Eight to nine days after the seed is hydrated, the cotyledon expands, pushes out of the seed, and grows downward into the soil. About 20 days after germination, the cotyledon reaches a length of about 15 cm (5.9 in) and begins to swell. By the thirtieth day the lower 3 or 4 cm (1.2 or 1.6 in) are swollen, and about half the reserves in the seed have been mobilised. At about this point in time, the young root (the radicle) emerges. Sixty days after germination the transfer of reserved from the seed has been completed, but it is only after 80 or 90 days that the young shoot (the plumule) emerges from the cotyledon. (Pinheiro, Claudio Urbano B. (2001). "Germination strategies of palms: the case of Schippia concolor Burret in Belize". Brittonia. 53 (4): 519–527.)

Comments and Curiosities

Schippia is a monotypic genus

Etymology: The genus Schippia is named in honour of William Schipp, an Australian ‘botanical explorer’ who made many important early collections of the Belizean flora in the 1920’s & 30’s. William Schipp collected more than 2,000 specimens including the type collections of more than 150 species. There are many other species that are named after William Schipp including Dalechampia schippii, another savanna endemic. The species was discovered by Australian botanist William A. Schipp in 1932[3] and described by German taxonomist Max Burret in 1933.[6] Burret named the genus in honour of Schipp. The holotype upon which the species (and the genus) was based, was Schipp's collection, assigned the collection number S367. This specimen was destroyed when the Berlin Herbarium was bombed during the Second World War. (Lowden, Richard M. (1970). "William A. Schipp's Botanical Explorations in the Stann Creek and Toledo Districts, British Honduras (1929-1935)". Taxon. 19 (6): 831–861.)

Conservation: Vulnerable (ICUN Redlist). An ornamental palm tree restricted to Mountain Pine Ridge and Cayo District. Threatened by habitat destruction, and encroachment by agriculture and forestry. Scattered in open and closed dry forest up to 500 m.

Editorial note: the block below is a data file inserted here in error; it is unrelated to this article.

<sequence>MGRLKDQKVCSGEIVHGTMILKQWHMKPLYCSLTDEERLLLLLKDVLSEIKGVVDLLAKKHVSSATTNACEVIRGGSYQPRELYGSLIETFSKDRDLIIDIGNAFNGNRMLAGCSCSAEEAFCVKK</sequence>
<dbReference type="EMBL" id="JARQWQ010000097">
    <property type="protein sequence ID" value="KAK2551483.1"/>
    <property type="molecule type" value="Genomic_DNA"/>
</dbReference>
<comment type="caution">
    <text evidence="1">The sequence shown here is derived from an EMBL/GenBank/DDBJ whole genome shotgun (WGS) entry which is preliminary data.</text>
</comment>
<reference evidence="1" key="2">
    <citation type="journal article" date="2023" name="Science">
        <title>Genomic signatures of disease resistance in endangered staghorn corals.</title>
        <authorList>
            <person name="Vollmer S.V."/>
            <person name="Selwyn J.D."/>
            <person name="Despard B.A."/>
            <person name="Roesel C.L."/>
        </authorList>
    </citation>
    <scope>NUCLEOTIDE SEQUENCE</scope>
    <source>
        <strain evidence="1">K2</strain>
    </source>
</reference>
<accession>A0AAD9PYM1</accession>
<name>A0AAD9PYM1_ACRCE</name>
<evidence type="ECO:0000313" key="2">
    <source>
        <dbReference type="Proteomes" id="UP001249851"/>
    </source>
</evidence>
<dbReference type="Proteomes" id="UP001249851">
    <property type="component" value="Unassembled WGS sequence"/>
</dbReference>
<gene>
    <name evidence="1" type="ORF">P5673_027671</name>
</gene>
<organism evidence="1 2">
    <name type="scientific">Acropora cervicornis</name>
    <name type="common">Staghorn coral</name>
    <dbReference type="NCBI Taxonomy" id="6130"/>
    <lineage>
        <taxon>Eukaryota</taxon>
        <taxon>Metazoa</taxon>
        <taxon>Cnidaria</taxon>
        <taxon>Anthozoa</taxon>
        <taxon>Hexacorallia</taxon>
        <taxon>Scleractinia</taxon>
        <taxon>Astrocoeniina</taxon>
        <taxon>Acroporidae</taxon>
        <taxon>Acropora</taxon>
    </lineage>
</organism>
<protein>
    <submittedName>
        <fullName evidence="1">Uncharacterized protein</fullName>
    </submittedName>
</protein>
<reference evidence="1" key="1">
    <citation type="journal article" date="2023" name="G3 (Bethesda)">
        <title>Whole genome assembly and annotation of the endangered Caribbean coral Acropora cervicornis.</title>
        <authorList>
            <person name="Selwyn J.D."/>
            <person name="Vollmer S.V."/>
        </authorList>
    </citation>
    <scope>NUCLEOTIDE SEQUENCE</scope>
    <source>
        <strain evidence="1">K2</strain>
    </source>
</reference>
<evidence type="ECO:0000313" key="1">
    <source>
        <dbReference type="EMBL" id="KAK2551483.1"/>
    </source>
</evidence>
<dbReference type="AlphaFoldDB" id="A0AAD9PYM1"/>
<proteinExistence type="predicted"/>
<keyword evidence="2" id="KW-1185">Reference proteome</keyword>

"This palm is very slow growing, even in the tropics, and it looks just like a Coccothrinax to me... not exactly sure what the floral differences are, but sure that's where the differences lie. Does OK in so Cal, but even slower there. 10 year old palms stil are only 1' to maybe 2' tall. Solitary, palmate thin trunked palm from Belize. Grows in just about any soil type." (Geoff Stein)

"Cocothrinax has a silver hue on the underside of the leaves. Schippia concolor does not--the leaves are green on both sides." (Andrew Street)

This stylish but little known palm from Belize has shiny green, deeply split, fan-shaped leaves and attractive, pale green to white fruits up to an inch in diameter. Its slim and solitary stem is only about 3" in diameter. This elegant palm is easily grown in the tropical or subtropical garden. It also makes a nice potted plant. (RPS.com)



External Links

References

Phonetic spelling of Latin names by edric.

Special thanks to Geoff Stein, (Palmbob) for his hundreds of photos.

Special thanks to Palmweb.org, Dr. John Dransfield, Dr. Bill Baker & team, for their volumes of information and photos.

Glossary of Palm Terms; Based on the glossary in Dransfield, J., N.W. Uhl, C.B. Asmussen-Lange, W.J. Baker, M.M. Harley & C.E. Lewis. 2008. Genera Palmarum - Evolution and Classification of the Palms. Royal Botanic Gardens, Kew. All images copyright of the artists and photographers (see images for credits).

Henderson, Andrew; Gloria Galeano; Rodrigo Bernal (1995). Field Guide to the Palms of the Americas. Princeton, New Jersey: Princeton University Press. pp. 42–43.


Many Special Thanks to Ed Vaile for his long hours of tireless editing and numerous contributions.